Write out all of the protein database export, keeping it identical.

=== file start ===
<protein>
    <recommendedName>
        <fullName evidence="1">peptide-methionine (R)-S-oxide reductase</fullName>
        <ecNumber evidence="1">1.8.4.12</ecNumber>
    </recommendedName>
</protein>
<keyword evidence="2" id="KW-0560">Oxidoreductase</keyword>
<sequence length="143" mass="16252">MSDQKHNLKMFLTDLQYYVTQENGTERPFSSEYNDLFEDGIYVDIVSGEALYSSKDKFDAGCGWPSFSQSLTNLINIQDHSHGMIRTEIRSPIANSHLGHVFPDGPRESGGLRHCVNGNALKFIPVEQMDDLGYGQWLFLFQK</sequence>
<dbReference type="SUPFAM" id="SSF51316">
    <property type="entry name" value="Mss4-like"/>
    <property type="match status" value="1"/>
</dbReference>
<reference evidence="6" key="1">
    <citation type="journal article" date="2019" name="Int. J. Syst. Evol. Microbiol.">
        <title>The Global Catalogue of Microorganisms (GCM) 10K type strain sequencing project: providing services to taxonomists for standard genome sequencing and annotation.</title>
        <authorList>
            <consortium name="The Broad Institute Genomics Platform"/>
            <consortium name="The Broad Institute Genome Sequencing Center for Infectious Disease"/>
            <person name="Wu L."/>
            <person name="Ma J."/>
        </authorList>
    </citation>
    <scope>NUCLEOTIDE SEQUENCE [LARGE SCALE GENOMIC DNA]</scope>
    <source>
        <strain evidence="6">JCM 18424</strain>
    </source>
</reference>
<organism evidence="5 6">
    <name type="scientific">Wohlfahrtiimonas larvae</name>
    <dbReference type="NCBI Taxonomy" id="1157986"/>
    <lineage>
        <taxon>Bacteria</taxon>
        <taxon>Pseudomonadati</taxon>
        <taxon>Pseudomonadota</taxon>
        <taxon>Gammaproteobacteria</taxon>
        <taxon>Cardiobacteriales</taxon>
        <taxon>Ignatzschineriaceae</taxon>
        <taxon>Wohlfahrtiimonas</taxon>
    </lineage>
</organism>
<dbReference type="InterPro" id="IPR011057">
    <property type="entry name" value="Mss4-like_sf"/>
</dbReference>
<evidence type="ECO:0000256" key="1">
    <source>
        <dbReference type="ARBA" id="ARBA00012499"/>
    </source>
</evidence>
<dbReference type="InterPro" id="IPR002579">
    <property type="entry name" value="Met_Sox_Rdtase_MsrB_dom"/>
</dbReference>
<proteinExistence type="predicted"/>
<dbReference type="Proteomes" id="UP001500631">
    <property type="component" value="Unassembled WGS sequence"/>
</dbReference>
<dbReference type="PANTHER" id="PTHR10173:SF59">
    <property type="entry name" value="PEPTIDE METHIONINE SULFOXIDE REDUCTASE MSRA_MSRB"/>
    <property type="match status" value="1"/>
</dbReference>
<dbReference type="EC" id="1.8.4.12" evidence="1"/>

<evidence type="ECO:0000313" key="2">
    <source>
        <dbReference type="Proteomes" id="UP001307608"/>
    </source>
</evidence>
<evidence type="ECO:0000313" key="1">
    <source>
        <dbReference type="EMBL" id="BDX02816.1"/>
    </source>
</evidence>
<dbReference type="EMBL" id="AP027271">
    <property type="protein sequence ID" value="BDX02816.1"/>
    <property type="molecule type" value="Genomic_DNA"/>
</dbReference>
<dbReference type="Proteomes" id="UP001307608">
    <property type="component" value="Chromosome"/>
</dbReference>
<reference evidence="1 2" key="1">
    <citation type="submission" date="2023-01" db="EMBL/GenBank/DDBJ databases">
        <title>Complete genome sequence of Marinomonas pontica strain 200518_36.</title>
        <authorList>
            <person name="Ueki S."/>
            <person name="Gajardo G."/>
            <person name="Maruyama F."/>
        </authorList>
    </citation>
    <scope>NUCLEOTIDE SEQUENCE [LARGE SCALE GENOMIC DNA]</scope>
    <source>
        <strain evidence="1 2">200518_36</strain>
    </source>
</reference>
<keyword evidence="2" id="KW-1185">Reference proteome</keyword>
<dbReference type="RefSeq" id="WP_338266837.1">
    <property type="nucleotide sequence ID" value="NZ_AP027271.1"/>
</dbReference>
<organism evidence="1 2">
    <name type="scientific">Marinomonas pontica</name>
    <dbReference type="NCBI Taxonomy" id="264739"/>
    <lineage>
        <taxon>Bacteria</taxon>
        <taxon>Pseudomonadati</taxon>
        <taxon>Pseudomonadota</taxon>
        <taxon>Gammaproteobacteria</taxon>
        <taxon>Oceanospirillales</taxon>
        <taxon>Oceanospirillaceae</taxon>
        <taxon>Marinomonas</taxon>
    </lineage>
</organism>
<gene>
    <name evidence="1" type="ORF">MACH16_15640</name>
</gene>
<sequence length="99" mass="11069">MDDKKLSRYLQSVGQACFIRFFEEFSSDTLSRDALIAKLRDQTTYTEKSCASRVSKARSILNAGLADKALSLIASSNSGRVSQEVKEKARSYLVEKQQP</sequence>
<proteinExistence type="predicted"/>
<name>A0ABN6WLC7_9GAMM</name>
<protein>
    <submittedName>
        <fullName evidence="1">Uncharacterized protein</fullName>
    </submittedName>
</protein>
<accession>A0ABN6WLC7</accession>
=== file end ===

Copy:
<protein>
    <recommendedName>
        <fullName evidence="1">peptide-methionine (R)-S-oxide reductase</fullName>
        <ecNumber evidence="1">1.8.4.12</ecNumber>
    </recommendedName>
</protein>
<keyword evidence="2" id="KW-0560">Oxidoreductase</keyword>
<sequence length="143" mass="16252">MSDQKHNLKMFLTDLQYYVTQENGTERPFSSEYNDLFEDGIYVDIVSGEALYSSKDKFDAGCGWPSFSQSLTNLINIQDHSHGMIRTEIRSPIANSHLGHVFPDGPRESGGLRHCVNGNALKFIPVEQMDDLGYGQWLFLFQK</sequence>
<dbReference type="SUPFAM" id="SSF51316">
    <property type="entry name" value="Mss4-like"/>
    <property type="match status" value="1"/>
</dbReference>
<reference evidence="6" key="1">
    <citation type="journal article" date="2019" name="Int. J. Syst. Evol. Microbiol.">
        <title>The Global Catalogue of Microorganisms (GCM) 10K type strain sequencing project: providing services to taxonomists for standard genome sequencing and annotation.</title>
        <authorList>
            <consortium name="The Broad Institute Genomics Platform"/>
            <consortium name="The Broad Institute Genome Sequencing Center for Infectious Disease"/>
            <person name="Wu L."/>
            <person name="Ma J."/>
        </authorList>
    </citation>
    <scope>NUCLEOTIDE SEQUENCE [LARGE SCALE GENOMIC DNA]</scope>
    <source>
        <strain evidence="6">JCM 18424</strain>
    </source>
</reference>
<organism evidence="5 6">
    <name type="scientific">Wohlfahrtiimonas larvae</name>
    <dbReference type="NCBI Taxonomy" id="1157986"/>
    <lineage>
        <taxon>Bacteria</taxon>
        <taxon>Pseudomonadati</taxon>
        <taxon>Pseudomonadota</taxon>
        <taxon>Gammaproteobacteria</taxon>
        <taxon>Cardiobacteriales</taxon>
        <taxon>Ignatzschineriaceae</taxon>
        <taxon>Wohlfahrtiimonas</taxon>
    </lineage>
</organism>
<dbReference type="InterPro" id="IPR011057">
    <property type="entry name" value="Mss4-like_sf"/>
</dbReference>
<evidence type="ECO:0000256" key="1">
    <source>
        <dbReference type="ARBA" id="ARBA00012499"/>
    </source>
</evidence>
<dbReference type="InterPro" id="IPR002579">
    <property type="entry name" value="Met_Sox_Rdtase_MsrB_dom"/>
</dbReference>
<proteinExistence type="predicted"/>
<dbReference type="Proteomes" id="UP001500631">
    <property type="component" value="Unassembled WGS sequence"/>
</dbReference>
<dbReference type="PANTHER" id="PTHR10173:SF59">
    <property type="entry name" value="PEPTIDE METHIONINE SULFOXIDE REDUCTASE MSRA_MSRB"/>
    <property type="match status" value="1"/>
</dbReference>
<dbReference type="EC" id="1.8.4.12" evidence="1"/>

<evidence type="ECO:0000313" key="2">
    <source>
        <dbReference type="Proteomes" id="UP001307608"/>
    </source>
</evidence>
<evidence type="ECO:0000313" key="1">
    <source>
        <dbReference type="EMBL" id="BDX02816.1"/>
    </source>
</evidence>
<dbReference type="EMBL" id="AP027271">
    <property type="protein sequence ID" value="BDX02816.1"/>
    <property type="molecule type" value="Genomic_DNA"/>
</dbReference>
<dbReference type="Proteomes" id="UP001307608">
    <property type="component" value="Chromosome"/>
</dbReference>
<reference evidence="1 2" key="1">
    <citation type="submission" date="2023-01" db="EMBL/GenBank/DDBJ databases">
        <title>Complete genome sequence of Marinomonas pontica strain 200518_36.</title>
        <authorList>
            <person name="Ueki S."/>
            <person name="Gajardo G."/>
            <person name="Maruyama F."/>
        </authorList>
    </citation>
    <scope>NUCLEOTIDE SEQUENCE [LARGE SCALE GENOMIC DNA]</scope>
    <source>
        <strain evidence="1 2">200518_36</strain>
    </source>
</reference>
<keyword evidence="2" id="KW-1185">Reference proteome</keyword>
<dbReference type="RefSeq" id="WP_338266837.1">
    <property type="nucleotide sequence ID" value="NZ_AP027271.1"/>
</dbReference>
<organism evidence="1 2">
    <name type="scientific">Marinomonas pontica</name>
    <dbReference type="NCBI Taxonomy" id="264739"/>
    <lineage>
        <taxon>Bacteria</taxon>
        <taxon>Pseudomonadati</taxon>
        <taxon>Pseudomonadota</taxon>
        <taxon>Gammaproteobacteria</taxon>
        <taxon>Oceanospirillales</taxon>
        <taxon>Oceanospirillaceae</taxon>
        <taxon>Marinomonas</taxon>
    </lineage>
</organism>
<gene>
    <name evidence="1" type="ORF">MACH16_15640</name>
</gene>
<sequence length="99" mass="11069">MDDKKLSRYLQSVGQACFIRFFEEFSSDTLSRDALIAKLRDQTTYTEKSCASRVSKARSILNAGLADKALSLIASSNSGRVSQEVKEKARSYLVEKQQP</sequence>
<proteinExistence type="predicted"/>
<name>A0ABN6WLC7_9GAMM</name>
<protein>
    <submittedName>
        <fullName evidence="1">Uncharacterized protein</fullName>
    </submittedName>
</protein>
<accession>A0ABN6WLC7</accession>